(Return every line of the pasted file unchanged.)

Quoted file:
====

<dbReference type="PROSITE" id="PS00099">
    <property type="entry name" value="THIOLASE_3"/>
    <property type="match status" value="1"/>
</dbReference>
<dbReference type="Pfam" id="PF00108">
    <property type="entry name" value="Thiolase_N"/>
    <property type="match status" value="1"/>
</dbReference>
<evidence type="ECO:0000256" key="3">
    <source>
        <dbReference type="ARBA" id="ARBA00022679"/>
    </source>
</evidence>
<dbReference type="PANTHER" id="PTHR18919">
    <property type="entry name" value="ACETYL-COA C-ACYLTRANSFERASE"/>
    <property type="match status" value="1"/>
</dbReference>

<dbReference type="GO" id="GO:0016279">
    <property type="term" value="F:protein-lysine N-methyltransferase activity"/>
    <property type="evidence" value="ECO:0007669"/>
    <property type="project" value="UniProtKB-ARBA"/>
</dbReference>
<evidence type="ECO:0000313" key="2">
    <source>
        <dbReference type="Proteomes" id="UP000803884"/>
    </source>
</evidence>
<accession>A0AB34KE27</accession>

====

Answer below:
<dbReference type="PROSITE" id="PS00099">
    <property type="entry name" value="THIOLASE_3"/>
    <property type="match status" value="1"/>
</dbReference>
<dbReference type="Pfam" id="PF00108">
    <property type="entry name" value="Thiolase_N"/>
    <property type="match status" value="1"/>
</dbReference>
<evidence type="ECO:0000256" key="3">
    <source>
        <dbReference type="ARBA" id="ARBA00022679"/>
    </source>
</evidence>
<dbReference type="PANTHER" id="PTHR18919">
    <property type="entry name" value="ACETYL-COA C-ACYLTRANSFERASE"/>
    <property type="match status" value="1"/>
</dbReference>

<dbReference type="GO" id="GO:0016279">
    <property type="term" value="F:protein-lysine N-methyltransferase activity"/>
    <property type="evidence" value="ECO:0007669"/>
    <property type="project" value="UniProtKB-ARBA"/>
</dbReference>
<evidence type="ECO:0000313" key="2">
    <source>
        <dbReference type="Proteomes" id="UP000803884"/>
    </source>
</evidence>
<accession>A0AB34KE27</accession>